Mr. Spitz smashed the other icon and made the notorious point that many who know better are still reluctant to acknowledge that digital advertisements don’t work as well as advertising in most other media formats, and he has adopted a business model that assumes that the shift in advertising dollars to online and mobile need not come from the pockets of print media. He made the illustrative point that although television ratings and consumer time spent watching television have declined and there has been acute fragmentation of the market, television advertising revenues have grown steadily. He deserves full credit for an unconditional assault on the conventional wisdom, which is a case he makes not only forensically but as a businessman who has invested heavily in thickening the content of the Register, adding sections and hiring quality journalists. He and his partner have taken direct aim at the defeatism of the newspaper industry over the last 30 years.
There are some other points in the same argument that he did not make. But anyone who still buys a broadsheet newspaper in any economically and technologically advanced country, is an ABC-1 reader: that is, a relatively high education and high income reader, precisely those whom the advertisers most wish to reach, especially as the demographic of aging and longer productive and consuming lifespans is finally dragging the advertising industry, whimpering and grumbling incredulously, into higher age brackets, since it is impossible to sell anything to people who do not exist. In this climate of a hirers’ market in the newspaper industry, highly capable editors and writers can be engaged relatively cheaply, and as television information and comment steadily deteriorates into sapper-teams of extreme left and right idiots screaming epithets and shibboleths at each other, there is room for the newspaper to reap the fallout.
Advanced democracies are all governed, to use a sports metaphor, from between the 30-yard lines and that is where they want their comment, as long as it is delivered crisply and literately, and not by idiots doing a send-up of Saturday Night Live on behalf of the Tea Party or MoveOn.org. There is room to dissent profitably from the imbecilization of America and culturally inter-facing societies like Canada.
And there will be sales of newspaper content digitally, and this can be
put in designer formats for subscribers, putting the items in the order
of individual stated news category preferences, connected to archives and YouTube and constantly updated. Printed versions can be produced on the subscriber’s home printer, with no distribution or paper cost to the publisher.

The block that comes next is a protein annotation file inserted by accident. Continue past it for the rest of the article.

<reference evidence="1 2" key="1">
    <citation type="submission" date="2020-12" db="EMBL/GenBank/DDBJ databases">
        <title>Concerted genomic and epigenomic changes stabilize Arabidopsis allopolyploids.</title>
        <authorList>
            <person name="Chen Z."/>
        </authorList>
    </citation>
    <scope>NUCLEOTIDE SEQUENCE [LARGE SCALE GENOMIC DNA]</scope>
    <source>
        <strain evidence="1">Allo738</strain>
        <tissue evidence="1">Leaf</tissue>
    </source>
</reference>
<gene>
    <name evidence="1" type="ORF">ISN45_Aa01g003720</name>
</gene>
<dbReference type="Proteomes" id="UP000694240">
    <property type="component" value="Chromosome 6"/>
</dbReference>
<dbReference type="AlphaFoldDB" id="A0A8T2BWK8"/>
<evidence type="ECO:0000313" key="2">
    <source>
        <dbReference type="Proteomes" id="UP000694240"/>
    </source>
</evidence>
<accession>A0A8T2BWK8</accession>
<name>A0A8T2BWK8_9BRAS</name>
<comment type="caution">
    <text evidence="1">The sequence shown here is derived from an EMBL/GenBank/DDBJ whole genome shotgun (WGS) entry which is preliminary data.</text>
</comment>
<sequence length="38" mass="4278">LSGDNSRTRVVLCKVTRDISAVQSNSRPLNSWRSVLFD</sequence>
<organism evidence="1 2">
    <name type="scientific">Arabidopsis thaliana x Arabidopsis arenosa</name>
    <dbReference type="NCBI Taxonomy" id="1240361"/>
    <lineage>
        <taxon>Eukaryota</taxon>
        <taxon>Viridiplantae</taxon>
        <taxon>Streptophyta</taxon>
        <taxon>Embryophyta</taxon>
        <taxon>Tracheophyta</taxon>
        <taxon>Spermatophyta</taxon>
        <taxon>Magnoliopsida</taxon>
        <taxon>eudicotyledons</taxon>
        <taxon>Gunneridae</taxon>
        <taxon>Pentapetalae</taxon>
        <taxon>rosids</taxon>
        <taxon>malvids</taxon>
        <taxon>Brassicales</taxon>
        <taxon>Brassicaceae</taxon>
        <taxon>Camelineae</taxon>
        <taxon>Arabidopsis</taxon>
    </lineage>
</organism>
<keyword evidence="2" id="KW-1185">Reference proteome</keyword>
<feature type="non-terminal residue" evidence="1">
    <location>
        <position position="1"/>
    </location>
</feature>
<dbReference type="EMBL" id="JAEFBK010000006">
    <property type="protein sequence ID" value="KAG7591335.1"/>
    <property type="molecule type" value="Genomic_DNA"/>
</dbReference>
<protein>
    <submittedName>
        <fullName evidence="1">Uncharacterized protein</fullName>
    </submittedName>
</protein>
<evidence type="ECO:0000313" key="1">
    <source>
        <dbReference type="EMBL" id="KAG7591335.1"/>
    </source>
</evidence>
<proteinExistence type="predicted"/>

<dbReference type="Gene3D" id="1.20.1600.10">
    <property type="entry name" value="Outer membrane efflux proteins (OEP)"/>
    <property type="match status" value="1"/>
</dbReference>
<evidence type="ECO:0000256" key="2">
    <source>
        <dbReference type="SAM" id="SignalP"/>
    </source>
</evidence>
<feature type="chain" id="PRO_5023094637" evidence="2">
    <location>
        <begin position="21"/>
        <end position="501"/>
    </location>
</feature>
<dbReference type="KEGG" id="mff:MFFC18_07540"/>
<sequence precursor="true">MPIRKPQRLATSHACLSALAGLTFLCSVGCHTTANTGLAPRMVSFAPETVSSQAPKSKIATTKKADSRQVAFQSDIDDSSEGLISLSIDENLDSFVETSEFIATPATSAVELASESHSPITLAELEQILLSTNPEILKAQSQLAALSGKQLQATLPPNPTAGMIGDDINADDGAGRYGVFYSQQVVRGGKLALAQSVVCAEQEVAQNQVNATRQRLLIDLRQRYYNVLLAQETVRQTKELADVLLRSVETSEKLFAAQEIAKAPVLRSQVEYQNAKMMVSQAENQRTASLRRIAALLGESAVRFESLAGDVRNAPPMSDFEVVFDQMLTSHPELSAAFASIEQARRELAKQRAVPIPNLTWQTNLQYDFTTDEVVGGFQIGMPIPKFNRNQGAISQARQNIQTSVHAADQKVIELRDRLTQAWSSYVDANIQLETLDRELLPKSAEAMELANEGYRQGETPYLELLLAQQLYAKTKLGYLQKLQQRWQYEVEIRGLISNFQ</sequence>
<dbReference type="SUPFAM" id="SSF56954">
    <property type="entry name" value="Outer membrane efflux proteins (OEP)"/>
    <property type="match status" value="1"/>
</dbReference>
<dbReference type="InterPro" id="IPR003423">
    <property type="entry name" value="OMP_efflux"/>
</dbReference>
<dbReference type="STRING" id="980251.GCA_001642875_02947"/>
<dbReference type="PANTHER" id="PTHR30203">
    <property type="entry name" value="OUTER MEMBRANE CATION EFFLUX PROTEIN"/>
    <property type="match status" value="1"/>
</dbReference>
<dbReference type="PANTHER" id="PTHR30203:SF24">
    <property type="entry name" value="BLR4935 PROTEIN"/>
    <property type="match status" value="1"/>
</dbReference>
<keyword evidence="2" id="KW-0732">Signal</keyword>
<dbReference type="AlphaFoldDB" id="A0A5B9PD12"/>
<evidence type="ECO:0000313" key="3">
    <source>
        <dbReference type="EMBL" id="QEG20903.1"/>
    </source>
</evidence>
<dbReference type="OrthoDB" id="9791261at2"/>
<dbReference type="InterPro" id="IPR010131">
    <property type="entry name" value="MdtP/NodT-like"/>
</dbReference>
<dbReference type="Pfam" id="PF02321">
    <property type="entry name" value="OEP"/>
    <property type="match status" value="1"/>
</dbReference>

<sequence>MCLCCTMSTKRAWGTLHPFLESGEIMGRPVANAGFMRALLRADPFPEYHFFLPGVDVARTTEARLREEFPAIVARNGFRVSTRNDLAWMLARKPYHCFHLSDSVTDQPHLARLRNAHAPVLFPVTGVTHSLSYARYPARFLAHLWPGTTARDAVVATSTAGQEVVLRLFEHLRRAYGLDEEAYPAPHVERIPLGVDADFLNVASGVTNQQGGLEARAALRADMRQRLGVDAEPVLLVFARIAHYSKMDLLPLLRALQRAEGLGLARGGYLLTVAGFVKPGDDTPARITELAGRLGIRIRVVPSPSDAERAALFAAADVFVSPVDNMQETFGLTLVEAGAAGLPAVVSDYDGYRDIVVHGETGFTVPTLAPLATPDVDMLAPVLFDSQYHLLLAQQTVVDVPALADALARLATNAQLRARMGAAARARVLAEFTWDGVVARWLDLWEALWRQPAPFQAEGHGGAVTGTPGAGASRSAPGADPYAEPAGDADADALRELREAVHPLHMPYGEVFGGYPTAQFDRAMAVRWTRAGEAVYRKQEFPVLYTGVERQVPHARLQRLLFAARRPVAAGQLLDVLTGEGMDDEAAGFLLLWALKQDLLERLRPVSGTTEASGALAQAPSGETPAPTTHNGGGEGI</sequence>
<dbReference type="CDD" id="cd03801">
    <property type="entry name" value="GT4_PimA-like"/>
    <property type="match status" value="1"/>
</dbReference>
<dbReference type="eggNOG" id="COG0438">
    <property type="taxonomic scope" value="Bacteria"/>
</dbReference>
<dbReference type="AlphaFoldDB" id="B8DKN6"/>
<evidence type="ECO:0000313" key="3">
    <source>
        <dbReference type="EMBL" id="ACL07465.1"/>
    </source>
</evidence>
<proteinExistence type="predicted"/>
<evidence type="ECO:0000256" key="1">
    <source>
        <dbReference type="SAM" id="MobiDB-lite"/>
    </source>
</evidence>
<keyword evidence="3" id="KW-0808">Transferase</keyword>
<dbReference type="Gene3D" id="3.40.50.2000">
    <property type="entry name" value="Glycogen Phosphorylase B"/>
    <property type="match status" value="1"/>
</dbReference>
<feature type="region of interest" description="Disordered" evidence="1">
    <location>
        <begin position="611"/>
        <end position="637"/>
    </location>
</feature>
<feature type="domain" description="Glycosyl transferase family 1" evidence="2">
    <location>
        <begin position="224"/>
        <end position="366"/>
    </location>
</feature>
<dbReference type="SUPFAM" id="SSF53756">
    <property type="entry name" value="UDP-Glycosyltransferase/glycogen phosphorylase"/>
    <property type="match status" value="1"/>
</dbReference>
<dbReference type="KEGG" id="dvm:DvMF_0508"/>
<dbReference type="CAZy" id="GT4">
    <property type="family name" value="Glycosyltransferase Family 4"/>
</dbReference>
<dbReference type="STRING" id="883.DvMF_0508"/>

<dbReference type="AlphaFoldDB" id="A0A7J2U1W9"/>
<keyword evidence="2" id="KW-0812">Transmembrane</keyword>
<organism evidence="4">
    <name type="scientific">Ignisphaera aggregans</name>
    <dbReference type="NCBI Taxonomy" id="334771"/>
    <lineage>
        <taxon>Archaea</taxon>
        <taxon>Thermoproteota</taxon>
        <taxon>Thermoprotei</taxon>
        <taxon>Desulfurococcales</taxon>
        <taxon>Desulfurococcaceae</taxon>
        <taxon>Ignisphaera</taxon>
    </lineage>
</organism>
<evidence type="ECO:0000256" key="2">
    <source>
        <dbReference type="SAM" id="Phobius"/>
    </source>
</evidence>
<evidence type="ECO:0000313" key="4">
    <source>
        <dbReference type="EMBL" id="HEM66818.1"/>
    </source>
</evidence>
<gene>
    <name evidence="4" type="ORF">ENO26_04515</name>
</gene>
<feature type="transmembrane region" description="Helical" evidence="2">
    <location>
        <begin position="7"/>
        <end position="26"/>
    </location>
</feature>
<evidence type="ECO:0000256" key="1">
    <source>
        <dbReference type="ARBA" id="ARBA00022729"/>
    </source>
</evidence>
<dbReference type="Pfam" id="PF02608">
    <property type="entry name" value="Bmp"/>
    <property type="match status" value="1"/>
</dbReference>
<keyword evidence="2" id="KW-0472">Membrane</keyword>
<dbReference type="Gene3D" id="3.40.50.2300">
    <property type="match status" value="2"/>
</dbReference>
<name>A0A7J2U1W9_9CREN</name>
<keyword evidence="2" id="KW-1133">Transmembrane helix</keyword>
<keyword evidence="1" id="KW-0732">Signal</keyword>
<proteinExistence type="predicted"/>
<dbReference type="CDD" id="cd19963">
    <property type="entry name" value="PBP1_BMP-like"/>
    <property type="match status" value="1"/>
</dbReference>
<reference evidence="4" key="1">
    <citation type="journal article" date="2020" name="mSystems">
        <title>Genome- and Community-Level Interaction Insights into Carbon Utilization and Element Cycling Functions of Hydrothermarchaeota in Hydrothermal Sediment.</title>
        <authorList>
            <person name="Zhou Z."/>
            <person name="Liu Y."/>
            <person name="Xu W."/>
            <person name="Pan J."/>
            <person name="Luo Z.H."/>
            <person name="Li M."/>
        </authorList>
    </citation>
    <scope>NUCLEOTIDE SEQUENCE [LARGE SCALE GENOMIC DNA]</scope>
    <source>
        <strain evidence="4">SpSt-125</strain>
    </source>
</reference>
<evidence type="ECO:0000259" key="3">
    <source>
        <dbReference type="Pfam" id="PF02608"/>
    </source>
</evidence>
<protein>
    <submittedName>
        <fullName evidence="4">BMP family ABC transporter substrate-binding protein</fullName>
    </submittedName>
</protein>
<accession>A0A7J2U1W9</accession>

The premium on the editorial function will be greater than ever as the flow of information and comment becomes ever greater, and exclusive writers and teams of skilled rewrite people can utilize the goodwill in the great newspaper trademarks and pull them into both the online and printed products. Choice overwhelms; and the media cannot impose stupidity. People are not dumber than they were 40 years ago, although the standards of public education have declined in that time. But we are speaking of the highest quarter of the population in educational and economic terms, and they are tired of being addressed as if they were idiots, by people who, from all appearances and inflections, actually are idiots.
At last, the counteroffensive of the newspaper industry has been sounded, which should have been in the trumpets of that industry at about the time dirges were sounded for the newspaper, when colour television was introduced; when newscasts conveyed the news and commentators were not mainly screed-shouters on autocue.
In furtherance of a return to those august times, I am returning to television after an absence of many years in The Zoomer, a program produced by the company that also counts this magazine as one of its assets, to try to help present news, comment and interesting people in a civilized way that is not an affront to the sense of civility or the intelligence of viewers. Of course, there are many good programs on television, and neither the show’s team nor its creators in this organization imagine that we are doing radically new things. And I make absolutely no claims for myself as an on-camera personality. But we will try to give a crisp and literate perspective to the problems and questions that our natural constituency of mature but active and engaged people have on many subjects. Both the tone and format will be a little different; neither trendy and faddish nor at all self-important, with some wit but no pretention or sanctimony. All new enterprises start out, like
political campaigns, with the enumeration of sonorous goals that are rarely achieved. We will spare you that but hope you will give us a look and not be disappointed.
A version of this story originally appeared in the Oct. 2013 issue of Zoomer magazine.